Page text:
Islamabad - With the rapid multiplying broadband subscription and internet usage on handsets, the e-commerce business is burgeoning like never before and so is the number of associated complaints.

According to the latest data of Pakistan Telecommunication Authority, Broadband subscribers in the country have reached 27,859,752, in January 2016.

In addition to broadband, 3G/4G service subscribers also saw a phenomenal growth, during previous years. In January 2016, 3G/4G users jumped to 24,709,975, from 13,498,677 in 2014-15.

Increase in usage of Internet resulted in a paradigm shift, new virtual stores emerged and users found it hard to resist their temptations.

The fancy advertisements were enough to lure many, who treated them on face value making them fall prey to it.

“I ordered a bundle offer of t-shirts from Kaymu.com and when I opened the parcel, I was shocked to see four nylon-rich cotton shirts, it was entirely different from what they were showing on their website,” said Shoukat Yab Khan, a buyer.

He said he placed the order after watching the ad on many social websites, promising a huge saving.

“Bundle offer in Rs999 was viral, it was cash on delivery. So I thought to give it a try. When I tried to open the parcel after paying the price to see what they have sent me, It was different from what they had showed me. The courier went away, telling me to contact website in case of any complaint,” Khan said.

The customers who shopped from other websites including daraz.pk and exportleftovers.com shared the same experience and said they never received what was promised in the advertisement.

“When I tried to send it back, the website asked me to courier the parcel on my expense and they will replace the product. I calculated that if I send it back, I will have to bear Rs 400 expense. So I gave up the idea,” Sultan Mehmood another shopper said.

Many complainants said that whenever they tried to talk to the owners of the online stores, they failed. They also protested the refund procedure.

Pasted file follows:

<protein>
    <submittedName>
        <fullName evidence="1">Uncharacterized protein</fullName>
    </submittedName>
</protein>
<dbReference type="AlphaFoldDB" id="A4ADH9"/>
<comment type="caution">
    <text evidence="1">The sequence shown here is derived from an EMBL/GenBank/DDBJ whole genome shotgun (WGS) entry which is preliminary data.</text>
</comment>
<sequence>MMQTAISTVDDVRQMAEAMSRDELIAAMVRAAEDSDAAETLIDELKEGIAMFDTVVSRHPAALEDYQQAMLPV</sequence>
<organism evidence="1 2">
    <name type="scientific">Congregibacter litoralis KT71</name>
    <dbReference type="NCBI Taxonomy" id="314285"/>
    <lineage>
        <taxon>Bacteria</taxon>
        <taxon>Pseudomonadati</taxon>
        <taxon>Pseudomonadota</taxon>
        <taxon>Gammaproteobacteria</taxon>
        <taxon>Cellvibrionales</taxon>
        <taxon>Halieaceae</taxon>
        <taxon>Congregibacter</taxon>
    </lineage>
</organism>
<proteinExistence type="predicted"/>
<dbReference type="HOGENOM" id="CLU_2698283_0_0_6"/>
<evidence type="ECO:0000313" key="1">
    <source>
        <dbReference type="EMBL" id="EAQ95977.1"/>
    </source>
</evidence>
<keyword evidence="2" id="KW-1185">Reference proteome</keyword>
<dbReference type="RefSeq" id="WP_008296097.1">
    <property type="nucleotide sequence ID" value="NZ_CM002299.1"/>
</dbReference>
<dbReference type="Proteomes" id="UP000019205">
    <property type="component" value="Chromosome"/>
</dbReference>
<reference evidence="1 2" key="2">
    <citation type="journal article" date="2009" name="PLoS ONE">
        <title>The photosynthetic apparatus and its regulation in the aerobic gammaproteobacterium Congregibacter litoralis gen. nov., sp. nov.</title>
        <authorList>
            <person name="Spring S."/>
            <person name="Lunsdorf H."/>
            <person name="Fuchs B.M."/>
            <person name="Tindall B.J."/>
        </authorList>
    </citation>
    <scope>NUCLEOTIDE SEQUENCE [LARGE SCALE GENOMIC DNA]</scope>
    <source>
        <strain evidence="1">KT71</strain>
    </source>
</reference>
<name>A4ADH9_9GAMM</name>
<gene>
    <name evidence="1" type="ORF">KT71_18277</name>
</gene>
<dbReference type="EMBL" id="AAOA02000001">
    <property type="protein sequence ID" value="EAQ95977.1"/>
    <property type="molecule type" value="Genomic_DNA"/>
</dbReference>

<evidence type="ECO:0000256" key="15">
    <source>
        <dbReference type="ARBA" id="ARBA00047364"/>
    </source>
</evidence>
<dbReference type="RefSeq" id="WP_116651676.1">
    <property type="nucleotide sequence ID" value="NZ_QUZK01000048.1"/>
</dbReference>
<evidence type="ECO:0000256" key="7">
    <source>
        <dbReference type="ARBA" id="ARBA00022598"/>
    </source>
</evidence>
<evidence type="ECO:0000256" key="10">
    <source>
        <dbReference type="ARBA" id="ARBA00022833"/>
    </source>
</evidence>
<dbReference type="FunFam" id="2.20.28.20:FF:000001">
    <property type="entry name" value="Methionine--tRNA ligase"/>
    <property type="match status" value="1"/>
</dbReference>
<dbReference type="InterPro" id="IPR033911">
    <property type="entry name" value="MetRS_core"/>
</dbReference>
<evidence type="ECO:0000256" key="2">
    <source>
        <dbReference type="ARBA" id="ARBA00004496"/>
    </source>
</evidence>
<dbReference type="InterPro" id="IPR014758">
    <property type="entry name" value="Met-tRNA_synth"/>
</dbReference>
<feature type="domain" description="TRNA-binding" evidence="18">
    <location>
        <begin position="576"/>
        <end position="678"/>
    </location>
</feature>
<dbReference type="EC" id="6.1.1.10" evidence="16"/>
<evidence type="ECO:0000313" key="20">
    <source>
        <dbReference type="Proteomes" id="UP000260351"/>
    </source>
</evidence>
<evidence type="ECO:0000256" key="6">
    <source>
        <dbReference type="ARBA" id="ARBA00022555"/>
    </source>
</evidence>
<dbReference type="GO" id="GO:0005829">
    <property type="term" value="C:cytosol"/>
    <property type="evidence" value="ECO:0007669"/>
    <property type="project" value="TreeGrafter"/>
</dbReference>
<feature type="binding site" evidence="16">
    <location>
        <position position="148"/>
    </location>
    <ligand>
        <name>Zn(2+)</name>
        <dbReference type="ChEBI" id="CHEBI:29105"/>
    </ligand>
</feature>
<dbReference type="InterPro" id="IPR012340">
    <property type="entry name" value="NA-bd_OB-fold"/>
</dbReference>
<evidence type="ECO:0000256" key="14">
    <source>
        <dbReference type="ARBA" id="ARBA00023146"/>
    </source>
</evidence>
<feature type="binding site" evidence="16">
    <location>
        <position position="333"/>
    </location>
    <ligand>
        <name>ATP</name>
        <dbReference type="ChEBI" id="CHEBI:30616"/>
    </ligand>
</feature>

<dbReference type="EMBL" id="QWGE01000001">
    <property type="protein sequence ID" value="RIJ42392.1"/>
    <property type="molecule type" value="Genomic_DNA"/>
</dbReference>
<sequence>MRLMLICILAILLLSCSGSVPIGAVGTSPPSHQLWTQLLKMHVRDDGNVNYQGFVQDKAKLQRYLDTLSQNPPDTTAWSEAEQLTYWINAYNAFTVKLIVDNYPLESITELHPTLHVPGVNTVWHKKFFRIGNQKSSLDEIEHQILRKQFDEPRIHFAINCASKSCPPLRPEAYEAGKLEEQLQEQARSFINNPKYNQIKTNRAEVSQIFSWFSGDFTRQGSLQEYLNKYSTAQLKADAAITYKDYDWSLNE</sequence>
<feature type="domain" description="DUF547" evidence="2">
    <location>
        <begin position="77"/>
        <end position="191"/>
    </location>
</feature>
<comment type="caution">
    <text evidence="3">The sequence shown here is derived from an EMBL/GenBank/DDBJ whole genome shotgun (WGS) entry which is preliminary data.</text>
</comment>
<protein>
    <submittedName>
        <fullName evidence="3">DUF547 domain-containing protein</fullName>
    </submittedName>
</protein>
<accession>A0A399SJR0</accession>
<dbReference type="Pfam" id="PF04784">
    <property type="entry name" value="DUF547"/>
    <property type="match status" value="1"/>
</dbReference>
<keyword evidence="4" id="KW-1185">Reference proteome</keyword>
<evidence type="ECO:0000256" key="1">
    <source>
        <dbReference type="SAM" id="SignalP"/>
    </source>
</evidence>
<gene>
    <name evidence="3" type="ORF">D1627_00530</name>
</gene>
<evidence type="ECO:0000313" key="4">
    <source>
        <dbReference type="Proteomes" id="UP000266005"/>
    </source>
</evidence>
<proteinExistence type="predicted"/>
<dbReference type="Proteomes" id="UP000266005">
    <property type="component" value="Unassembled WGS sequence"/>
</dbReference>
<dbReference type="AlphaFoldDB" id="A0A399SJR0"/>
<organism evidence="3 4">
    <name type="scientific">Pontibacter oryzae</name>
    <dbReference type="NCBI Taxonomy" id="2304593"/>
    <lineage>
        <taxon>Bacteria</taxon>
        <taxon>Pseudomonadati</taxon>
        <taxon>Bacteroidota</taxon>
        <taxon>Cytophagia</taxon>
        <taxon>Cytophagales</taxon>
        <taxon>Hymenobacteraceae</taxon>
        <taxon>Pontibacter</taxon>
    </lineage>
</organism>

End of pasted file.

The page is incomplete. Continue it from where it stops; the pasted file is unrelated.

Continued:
"After repeated calls, the company agreed to return the product on their own cost. After many days when courier finally picked up the defective products, they sent an email voucher offering to settle the amount in next purchase, and again I received one defective item in my parcel and finally I gave up,” said Inayat Amin, another shopper.

Attempts to contact online store management for comments largely remained unfruitful.

Salman Khawar, who introduced himself as the director of one of the online store, exportleftovers.com said his company was selling quality products. When given the details of orders, he said defective items were sent erroneously.

“We buy in bulk, we do check quality of merchandise but sometimes it is overlooked,” Khawar said, in an email, rejecting allegations of cheating.

Answering a question that websites (including exportleftovers.com) claim of selling leftovers, he said China was a big exporter and they had leftovers too. He said a major portion of his website was still leftovers but since they were expanding, they were now selling anything with good value for money.

“Most of them are cheaters, you cannot post your comments on any virtual store. All feedback is controlled by moderator, where only praises are uploaded and negative feedback is never accommodated,” another shopper said. He demanded that the business must be regulated by the government in order to have a check and balance.

It is not only clothes or lifestyle products being sold on Internet. Some of the stores are offering instant weight loss solutions, while some are even selling medicines to cure complicated health conditions, including sexual disorders.

It is hard to ignore pictorial ads flashing on the left panel of email box or facebook pages, for many. These pictorial fantasies could play havoc with the immature minds, as large number of Internet users are youngsters.

Dr. Rashid, a physician at a local private hospital, told about a teenage patient who had been a victim of using a cream which he had bought from an online store.

It is not our mandate, said Ministry of Information Technology officials, advising to contact PTA.

The response of the regulator was also the same. "It is not the mandate of PTA", a top official said. He said online business was a reflection of society and cheating or other unethical practices were the same as were in physical market. However, he stressed the need to establish an independent government body to regulate online business, especially, when in coming days, health and education will also be on Internet.

Federal Investigation Agency's Cyber Crime Wing is active in checking online frauds. But the specialised cell also showed helplessness.

“For small scale online frauds FIA cyber wing is effective and users can register their complaints. However, we have limitations. We are not equipped with handling large number of complaints,” official said.

Despite all the challenges there are people, who believe, with the passage of time the prevailing challenges will convert into opportunities.

“It is true that majority of the virtual stores are doing business with only approach of making money. This maybe due to the high cost of doing business with small volume. But in coming days, when e-business will grow, only those, selling quality items will survive, rest will just perish,” said Asad Hayat, a freelance IT Professional.